GOOD MORNING: Letting go and catching on
I spent most of last weekend re watching "Grey's Anatomy" from the start. I have not watched it in years, but I heard it might be ending and I have watched everything else available on the Internet.
I stopped watching all hospital related shows about ten years ago when my mom started needing to spend copious amounts of time in them. Before that, I had been a big fan. I watched every episode of "ER" and several others that came and went between "ER" and "Grey's." I loved the characters, though I was never really very interested in the medical side of the show.
Then when I watched my own family members be patients in hospitals, the romance of those shows fell away for me.
So there I was this weekend watching "Grey's" and realizing that while it was basically a soap opera, it really was so much more. Mixed in with all of the who is sleeping with who and how do they miraculously save most of their patients, there are little nuggets of real wisdom. I think the show is deeper than it pretends or maybe the pain medicine (over the counter) I was taking for my back spasms lulled me into believing I was seeing more than I thought I was.
One of the things that really struck home with me was a scene in which two of the main characters talked about what happens when everyone whose hand you have been holding throughout out your life lets go. Some of them let go because their time runs out and they move on to whatever is beyond here. Some of them let go because they out grow the need to have their hand held. Some just move on to the next portion of their lives.
But what about that empty hand or room or hours of the day. The show said, and I am struggling to learn, that when there is no longer anyone holding onto your hand for leadership and protection or even love you are left with free hand. And it is up to you to figure out what you are supposed to do with it now.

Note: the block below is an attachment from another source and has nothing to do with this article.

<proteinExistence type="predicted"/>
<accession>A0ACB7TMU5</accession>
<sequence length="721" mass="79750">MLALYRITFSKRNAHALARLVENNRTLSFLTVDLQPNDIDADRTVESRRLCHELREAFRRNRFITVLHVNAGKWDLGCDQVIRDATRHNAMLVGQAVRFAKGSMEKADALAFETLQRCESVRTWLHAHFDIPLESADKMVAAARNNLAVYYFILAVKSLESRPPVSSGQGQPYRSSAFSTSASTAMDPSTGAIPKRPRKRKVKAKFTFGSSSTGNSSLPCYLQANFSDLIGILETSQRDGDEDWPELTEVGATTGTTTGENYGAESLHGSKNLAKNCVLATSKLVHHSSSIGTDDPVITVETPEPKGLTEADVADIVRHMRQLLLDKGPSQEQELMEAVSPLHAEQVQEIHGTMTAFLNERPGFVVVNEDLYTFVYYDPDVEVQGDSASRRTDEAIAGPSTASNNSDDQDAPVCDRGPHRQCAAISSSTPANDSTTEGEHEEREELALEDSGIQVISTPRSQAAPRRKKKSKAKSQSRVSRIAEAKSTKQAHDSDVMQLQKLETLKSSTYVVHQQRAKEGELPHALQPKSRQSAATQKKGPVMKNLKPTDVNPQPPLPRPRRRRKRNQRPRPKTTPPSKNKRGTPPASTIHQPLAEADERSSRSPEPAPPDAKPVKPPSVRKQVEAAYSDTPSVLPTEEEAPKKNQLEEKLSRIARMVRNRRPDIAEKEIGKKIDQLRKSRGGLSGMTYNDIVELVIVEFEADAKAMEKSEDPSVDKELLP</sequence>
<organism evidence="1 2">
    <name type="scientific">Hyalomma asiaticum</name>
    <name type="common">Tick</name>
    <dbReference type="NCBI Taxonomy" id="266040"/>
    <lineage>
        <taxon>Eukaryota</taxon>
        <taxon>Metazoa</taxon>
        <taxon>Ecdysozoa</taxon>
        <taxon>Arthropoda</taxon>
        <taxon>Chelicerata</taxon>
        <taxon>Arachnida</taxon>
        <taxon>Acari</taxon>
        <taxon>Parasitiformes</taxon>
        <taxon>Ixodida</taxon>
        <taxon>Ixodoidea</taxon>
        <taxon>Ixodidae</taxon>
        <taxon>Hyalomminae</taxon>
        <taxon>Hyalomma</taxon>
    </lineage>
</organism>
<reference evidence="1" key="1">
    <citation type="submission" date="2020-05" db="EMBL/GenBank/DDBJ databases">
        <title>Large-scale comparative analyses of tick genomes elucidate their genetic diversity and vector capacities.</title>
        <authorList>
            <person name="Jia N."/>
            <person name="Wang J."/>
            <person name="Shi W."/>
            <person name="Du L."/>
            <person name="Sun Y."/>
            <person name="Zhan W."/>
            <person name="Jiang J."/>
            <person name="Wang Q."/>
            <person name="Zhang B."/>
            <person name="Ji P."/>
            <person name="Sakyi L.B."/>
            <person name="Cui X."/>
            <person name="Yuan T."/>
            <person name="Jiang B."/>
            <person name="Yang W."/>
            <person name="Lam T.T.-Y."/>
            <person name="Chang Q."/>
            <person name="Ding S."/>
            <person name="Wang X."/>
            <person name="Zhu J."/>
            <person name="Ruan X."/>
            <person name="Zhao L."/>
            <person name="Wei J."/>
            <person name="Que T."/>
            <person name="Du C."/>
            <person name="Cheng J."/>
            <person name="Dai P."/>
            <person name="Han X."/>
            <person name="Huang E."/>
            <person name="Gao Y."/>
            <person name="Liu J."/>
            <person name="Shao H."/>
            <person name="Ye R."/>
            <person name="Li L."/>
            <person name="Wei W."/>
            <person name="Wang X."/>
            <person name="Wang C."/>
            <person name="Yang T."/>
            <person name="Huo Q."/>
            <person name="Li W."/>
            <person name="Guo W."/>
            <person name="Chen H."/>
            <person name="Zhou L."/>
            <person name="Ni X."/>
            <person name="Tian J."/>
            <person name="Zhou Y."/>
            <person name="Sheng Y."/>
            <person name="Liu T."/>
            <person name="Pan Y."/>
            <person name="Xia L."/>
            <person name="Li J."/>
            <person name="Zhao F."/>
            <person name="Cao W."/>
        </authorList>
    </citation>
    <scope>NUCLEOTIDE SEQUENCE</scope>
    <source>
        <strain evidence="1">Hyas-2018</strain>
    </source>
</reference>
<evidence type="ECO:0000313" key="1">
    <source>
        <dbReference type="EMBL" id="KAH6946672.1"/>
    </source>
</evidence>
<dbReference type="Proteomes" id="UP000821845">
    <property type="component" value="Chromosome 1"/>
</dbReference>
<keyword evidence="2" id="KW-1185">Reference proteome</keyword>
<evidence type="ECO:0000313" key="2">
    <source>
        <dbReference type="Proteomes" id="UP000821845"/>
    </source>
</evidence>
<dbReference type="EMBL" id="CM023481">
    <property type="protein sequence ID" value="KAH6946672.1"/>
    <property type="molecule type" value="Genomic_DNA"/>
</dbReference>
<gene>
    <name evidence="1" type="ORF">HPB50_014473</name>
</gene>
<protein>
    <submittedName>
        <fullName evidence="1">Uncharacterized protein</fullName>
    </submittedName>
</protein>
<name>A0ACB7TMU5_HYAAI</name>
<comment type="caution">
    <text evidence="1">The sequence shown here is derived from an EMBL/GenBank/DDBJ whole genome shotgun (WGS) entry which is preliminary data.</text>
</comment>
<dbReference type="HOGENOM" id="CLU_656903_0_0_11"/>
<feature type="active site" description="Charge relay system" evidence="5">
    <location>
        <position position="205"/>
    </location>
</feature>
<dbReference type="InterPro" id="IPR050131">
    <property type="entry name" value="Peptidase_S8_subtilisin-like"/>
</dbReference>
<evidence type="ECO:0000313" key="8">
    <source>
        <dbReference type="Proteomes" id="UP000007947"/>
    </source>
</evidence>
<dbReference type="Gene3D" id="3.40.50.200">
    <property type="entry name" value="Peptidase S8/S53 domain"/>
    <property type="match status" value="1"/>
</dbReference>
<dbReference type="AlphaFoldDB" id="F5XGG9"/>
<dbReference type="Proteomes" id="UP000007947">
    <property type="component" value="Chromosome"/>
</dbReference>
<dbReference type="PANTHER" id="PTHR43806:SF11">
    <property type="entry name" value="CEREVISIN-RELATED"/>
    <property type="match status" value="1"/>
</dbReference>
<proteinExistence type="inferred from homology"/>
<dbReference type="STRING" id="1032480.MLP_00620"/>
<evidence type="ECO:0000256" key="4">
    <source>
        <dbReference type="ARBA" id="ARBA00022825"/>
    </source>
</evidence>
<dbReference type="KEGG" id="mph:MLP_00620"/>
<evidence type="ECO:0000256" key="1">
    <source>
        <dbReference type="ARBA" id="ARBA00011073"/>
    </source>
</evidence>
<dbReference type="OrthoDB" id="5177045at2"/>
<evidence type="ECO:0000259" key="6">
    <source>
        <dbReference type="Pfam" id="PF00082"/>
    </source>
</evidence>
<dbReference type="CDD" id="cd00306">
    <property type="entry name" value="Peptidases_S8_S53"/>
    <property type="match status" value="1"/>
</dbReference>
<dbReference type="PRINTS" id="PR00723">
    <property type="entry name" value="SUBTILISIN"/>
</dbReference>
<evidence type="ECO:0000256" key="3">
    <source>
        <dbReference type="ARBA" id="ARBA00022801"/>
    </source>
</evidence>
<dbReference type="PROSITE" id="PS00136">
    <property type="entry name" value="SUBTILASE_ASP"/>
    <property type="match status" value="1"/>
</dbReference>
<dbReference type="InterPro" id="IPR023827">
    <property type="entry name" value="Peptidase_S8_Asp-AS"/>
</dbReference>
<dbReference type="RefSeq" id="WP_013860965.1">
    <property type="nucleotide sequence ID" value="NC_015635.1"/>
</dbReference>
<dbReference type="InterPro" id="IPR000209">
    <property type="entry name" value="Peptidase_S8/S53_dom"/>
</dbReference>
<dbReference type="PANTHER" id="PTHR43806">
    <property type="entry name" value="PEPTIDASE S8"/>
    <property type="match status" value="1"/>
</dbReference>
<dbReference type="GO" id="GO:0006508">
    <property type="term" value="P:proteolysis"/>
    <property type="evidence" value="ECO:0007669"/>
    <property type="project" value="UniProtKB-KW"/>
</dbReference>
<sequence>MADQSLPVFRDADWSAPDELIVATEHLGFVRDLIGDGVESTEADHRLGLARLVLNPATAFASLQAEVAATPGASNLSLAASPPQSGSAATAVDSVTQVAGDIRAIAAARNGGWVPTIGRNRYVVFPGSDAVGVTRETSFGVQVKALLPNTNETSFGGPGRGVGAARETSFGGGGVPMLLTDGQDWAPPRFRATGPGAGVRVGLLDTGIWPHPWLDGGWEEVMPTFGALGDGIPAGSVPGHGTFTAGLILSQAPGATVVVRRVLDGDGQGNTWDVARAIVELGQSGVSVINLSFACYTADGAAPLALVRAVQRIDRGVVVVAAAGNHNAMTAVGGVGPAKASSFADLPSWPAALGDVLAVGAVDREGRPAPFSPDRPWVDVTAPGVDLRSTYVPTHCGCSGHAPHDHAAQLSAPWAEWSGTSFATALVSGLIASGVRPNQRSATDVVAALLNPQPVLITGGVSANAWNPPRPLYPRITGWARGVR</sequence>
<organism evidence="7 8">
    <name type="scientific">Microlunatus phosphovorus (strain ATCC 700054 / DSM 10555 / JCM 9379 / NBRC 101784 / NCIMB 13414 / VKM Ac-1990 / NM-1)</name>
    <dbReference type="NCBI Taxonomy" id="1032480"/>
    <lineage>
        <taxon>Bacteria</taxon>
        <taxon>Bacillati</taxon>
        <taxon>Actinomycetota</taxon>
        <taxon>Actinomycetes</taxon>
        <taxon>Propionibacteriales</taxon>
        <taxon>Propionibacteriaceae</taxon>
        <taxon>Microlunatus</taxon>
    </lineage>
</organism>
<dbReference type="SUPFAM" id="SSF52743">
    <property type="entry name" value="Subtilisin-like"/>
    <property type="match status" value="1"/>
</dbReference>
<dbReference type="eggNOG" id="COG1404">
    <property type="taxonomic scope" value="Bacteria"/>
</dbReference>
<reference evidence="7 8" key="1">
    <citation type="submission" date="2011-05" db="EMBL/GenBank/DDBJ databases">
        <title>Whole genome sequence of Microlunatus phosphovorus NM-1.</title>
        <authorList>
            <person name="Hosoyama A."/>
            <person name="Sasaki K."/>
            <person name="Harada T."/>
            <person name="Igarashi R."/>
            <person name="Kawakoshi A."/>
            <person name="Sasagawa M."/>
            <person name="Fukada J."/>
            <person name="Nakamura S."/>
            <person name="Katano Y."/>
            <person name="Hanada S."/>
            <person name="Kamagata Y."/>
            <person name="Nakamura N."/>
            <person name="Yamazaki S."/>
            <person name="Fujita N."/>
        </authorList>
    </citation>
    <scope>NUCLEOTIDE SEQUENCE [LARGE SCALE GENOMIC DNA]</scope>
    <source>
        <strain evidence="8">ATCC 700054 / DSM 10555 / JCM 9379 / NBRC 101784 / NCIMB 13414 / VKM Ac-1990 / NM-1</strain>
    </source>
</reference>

Maybe that means you should get back to an old hobby or find a new one. Or maybe you should figure out a way to put that energy toward the community in some way that you would have never had time to do in the past.
We spend our lives, many of us, taking care of other people. So it is a shock to us when we look up one day and those people are all gone in one way or another. And suddenly we have time to figure out how to take care of ourselves.
They used to call it a midlife crisis, I think. I prefer to think of it as a graduation of sorts. We did the things we were supposed to do and now it is time to figure out the things we want to do. Different people reach these stages at different times and some people go through them a number of times.
Some have hit this time period as the wold struggled through a pandemic. We baked bread, we made blankets out of huge pieces of string. OK, other people did that. I haven't baked any bread or finger knitted any giant throws.
But now that the weather is clearing and warming, I am looking forward to see what where my free time wanders in this new season of renewal.